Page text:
By Mark F. Gray, Special to the AFRO
The University of Maryland’s basketball program was supposed to have landed a gem when highly recruited prospect Diamond Stone chose to play for the Terps. But after his underachieving cameo season in College Park the University is now part of a nationwide FBI investigation which has led to federal subpoenas and tarnished its reputation for no reason.
Had Stone been a transcendent player who brought glory – or at least a trip to the NCAA Tournament – to the program maybe this drama would’ve been worth it. However, Stone’s legacy may be best remembered for redefining what the term “one and done” means. After one season the player who doesn’t live up to his hype heads to the NBA and leaves the program he derails facing some form of NCAA probation.
The FBI is investigating how former University of Maryland star and current Utah Jazz center Diamond Stone was recruited to the school. (AP Photo/Rick Bowmer)
This FBI investigation has exposed the way flesh peddlers broker deals for college basketball players during the recruiting process using money from sneaker companies funneled through elite programs. It has ruined the careers of legendary coaches like Rick Pitino at powerhouse programs like the University of Louisville, which was stripped of its Final Four appearance in 2013.
Ironically, the investigation has put the last two coaches that Maryland coveted under federal investigative scrutiny. Mark Turgeon, who was ultimately Gary Williams successor, was the second choice of then athletic director Kevin Anderson after current Arizona head coach Sean Miller turned down the offer. Miller, according to sources, felt the academic requirements were too strict at Maryland for him to bring the type of athletes into the program that would return the Terps to their prominence among the nation’s elite.
Turgeon and Miller represent the new age of college coaches that are on the cutting edge of the recruiting process. Instead of scouting high schools and developing relationships with those coaches they court summer league or AAU team managers which opens Pandora’s Box. They speak emoji and develop relationships through social media and instant messaging. Each recognizes that the best way to connect with talented prospects is through Twitter or Instagram and by getting one of their assistants to make nice with the player’s “advisors” who help influence the decision on which school to sign with.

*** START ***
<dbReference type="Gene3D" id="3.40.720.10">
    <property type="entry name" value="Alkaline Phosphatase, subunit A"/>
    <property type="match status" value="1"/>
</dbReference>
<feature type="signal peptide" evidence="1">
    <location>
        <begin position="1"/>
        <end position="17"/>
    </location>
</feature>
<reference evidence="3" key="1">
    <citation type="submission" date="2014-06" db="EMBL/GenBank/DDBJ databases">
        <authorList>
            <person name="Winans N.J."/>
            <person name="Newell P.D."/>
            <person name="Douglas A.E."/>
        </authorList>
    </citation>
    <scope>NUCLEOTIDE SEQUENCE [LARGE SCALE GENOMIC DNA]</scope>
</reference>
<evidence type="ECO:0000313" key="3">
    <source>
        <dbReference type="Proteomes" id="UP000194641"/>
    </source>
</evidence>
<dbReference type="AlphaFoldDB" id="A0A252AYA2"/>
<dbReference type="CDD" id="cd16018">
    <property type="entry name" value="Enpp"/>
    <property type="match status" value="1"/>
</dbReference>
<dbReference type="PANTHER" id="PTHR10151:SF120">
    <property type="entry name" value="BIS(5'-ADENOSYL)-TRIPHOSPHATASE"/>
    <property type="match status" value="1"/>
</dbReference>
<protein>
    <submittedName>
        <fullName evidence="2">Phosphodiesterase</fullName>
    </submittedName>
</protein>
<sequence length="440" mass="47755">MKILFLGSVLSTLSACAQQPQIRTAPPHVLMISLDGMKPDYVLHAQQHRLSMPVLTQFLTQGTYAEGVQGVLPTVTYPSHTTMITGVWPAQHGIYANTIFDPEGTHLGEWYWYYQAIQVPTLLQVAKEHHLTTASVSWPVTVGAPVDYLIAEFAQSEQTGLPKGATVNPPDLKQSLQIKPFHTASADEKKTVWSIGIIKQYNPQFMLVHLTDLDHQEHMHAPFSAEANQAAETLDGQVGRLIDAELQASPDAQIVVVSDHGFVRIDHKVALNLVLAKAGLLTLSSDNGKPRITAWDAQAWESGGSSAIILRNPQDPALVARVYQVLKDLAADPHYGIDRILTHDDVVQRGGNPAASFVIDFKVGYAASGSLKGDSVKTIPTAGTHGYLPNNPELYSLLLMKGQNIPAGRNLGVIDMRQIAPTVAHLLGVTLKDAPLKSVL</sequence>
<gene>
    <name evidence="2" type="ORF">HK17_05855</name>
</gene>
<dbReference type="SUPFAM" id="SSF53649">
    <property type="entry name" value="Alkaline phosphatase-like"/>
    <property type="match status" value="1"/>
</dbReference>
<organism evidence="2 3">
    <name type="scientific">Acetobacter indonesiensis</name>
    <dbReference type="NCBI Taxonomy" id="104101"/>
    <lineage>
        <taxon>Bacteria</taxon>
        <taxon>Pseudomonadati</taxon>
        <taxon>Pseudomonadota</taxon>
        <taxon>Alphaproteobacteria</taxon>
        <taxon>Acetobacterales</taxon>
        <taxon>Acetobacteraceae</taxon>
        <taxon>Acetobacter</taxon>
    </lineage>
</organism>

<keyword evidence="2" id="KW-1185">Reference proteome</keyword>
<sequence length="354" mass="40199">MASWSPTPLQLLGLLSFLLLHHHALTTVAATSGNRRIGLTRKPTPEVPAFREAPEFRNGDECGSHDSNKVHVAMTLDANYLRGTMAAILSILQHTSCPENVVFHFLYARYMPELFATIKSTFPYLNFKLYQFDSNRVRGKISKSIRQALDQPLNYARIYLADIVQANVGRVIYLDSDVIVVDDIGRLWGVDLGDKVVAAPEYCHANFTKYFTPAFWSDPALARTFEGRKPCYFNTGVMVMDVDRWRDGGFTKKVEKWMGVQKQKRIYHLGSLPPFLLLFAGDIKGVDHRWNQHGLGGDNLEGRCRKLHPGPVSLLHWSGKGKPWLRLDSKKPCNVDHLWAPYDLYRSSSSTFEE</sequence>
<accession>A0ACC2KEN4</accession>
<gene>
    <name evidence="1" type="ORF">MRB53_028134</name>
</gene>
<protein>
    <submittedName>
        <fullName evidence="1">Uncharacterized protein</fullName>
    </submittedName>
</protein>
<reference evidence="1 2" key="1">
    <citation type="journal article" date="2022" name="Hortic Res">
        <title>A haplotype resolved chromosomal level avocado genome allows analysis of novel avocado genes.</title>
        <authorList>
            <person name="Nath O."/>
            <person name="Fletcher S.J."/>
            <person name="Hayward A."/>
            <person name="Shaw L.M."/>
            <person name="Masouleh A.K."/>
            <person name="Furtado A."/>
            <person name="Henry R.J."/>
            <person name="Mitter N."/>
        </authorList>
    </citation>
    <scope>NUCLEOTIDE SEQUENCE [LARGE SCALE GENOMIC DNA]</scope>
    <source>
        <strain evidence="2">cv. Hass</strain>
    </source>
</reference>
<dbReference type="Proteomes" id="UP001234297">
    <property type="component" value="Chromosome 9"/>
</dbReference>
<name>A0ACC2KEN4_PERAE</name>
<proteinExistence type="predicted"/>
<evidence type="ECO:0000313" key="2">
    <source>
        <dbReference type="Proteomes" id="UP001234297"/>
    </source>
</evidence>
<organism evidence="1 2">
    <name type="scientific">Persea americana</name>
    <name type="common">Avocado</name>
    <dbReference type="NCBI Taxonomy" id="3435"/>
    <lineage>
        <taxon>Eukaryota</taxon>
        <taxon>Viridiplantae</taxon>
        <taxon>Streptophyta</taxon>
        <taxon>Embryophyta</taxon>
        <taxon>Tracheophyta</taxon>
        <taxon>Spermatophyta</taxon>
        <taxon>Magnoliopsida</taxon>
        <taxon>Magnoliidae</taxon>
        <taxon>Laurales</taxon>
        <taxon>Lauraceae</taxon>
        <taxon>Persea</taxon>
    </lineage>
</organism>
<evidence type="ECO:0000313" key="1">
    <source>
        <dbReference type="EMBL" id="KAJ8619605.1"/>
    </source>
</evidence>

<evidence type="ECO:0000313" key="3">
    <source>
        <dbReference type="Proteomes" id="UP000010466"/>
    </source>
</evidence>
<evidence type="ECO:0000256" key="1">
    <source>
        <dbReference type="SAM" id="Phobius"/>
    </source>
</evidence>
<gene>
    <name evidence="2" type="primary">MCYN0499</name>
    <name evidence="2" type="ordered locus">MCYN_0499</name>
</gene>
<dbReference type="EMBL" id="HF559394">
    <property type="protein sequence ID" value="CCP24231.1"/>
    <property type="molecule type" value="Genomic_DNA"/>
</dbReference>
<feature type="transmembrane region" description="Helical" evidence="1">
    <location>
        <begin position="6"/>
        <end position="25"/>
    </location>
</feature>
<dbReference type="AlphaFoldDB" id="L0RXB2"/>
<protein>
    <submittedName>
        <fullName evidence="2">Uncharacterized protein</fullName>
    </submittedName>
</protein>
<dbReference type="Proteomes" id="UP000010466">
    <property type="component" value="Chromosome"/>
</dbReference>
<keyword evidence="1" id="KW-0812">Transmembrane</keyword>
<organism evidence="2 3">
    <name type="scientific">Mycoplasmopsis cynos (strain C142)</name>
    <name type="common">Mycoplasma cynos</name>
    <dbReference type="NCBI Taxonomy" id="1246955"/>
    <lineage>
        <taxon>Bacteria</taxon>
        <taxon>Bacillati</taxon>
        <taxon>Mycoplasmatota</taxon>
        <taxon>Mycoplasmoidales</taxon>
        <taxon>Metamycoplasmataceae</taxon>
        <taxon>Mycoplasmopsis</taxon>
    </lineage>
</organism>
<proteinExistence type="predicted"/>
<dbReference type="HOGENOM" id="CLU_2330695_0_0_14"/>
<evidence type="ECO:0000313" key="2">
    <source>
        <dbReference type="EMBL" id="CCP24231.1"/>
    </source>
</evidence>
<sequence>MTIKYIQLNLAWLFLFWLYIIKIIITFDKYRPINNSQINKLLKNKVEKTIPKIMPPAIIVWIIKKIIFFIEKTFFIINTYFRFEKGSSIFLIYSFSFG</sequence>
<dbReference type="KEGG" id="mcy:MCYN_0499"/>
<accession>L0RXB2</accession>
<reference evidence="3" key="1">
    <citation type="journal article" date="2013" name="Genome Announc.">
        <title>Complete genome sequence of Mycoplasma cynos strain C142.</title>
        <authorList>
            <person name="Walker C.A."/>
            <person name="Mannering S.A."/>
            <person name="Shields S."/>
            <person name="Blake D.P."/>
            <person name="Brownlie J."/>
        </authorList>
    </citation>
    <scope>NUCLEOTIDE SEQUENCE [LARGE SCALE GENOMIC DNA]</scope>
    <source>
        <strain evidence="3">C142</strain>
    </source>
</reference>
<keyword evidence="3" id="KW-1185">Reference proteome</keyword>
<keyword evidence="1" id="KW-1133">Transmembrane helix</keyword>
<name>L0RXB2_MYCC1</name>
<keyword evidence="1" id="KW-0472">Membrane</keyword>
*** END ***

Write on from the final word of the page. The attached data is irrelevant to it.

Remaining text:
Bino Ranson, the recruiter on Turgeon’s staff, took the lead in landing Stone. Though names were redacted, it is widely assumed that Ranson’s personnel file was requested by the federal investigators who subpoenaed Maryland for information involving the Stone case and another recruit in March. Silvio De Souza was chased hard by Ranson and the Terps but ultimately signed with Kansas, Turgeon’s alma mater, and went to the Final Four.
Neither Williams nor any of his assistants played that game with the warlords of college basketball, which is probably why the Hall of Fame coach is enjoying his time on the sidelines as a celebrity at various charity events while playing golf.
Louisville, Kansas, and Arizona are programs that have been implicated in the same FBI investigation that has shamed Maryland. At least they have made deep tournament runs while the Terps haven’t played beyond the Sweet 16 under Turgeon. If the program is going to be implicated in a federal investigation they should at least be a contender for national championship.
That’s not a good look for a program that was once an easy sell to recruits around the country. Maryland has all the amenities to contend for national championships without all the drama that is associated with an FBI investigation. Turgeon has proven he can recruit with the best but the evidence in this case points to a coach who can’t play the game with the big boys yet.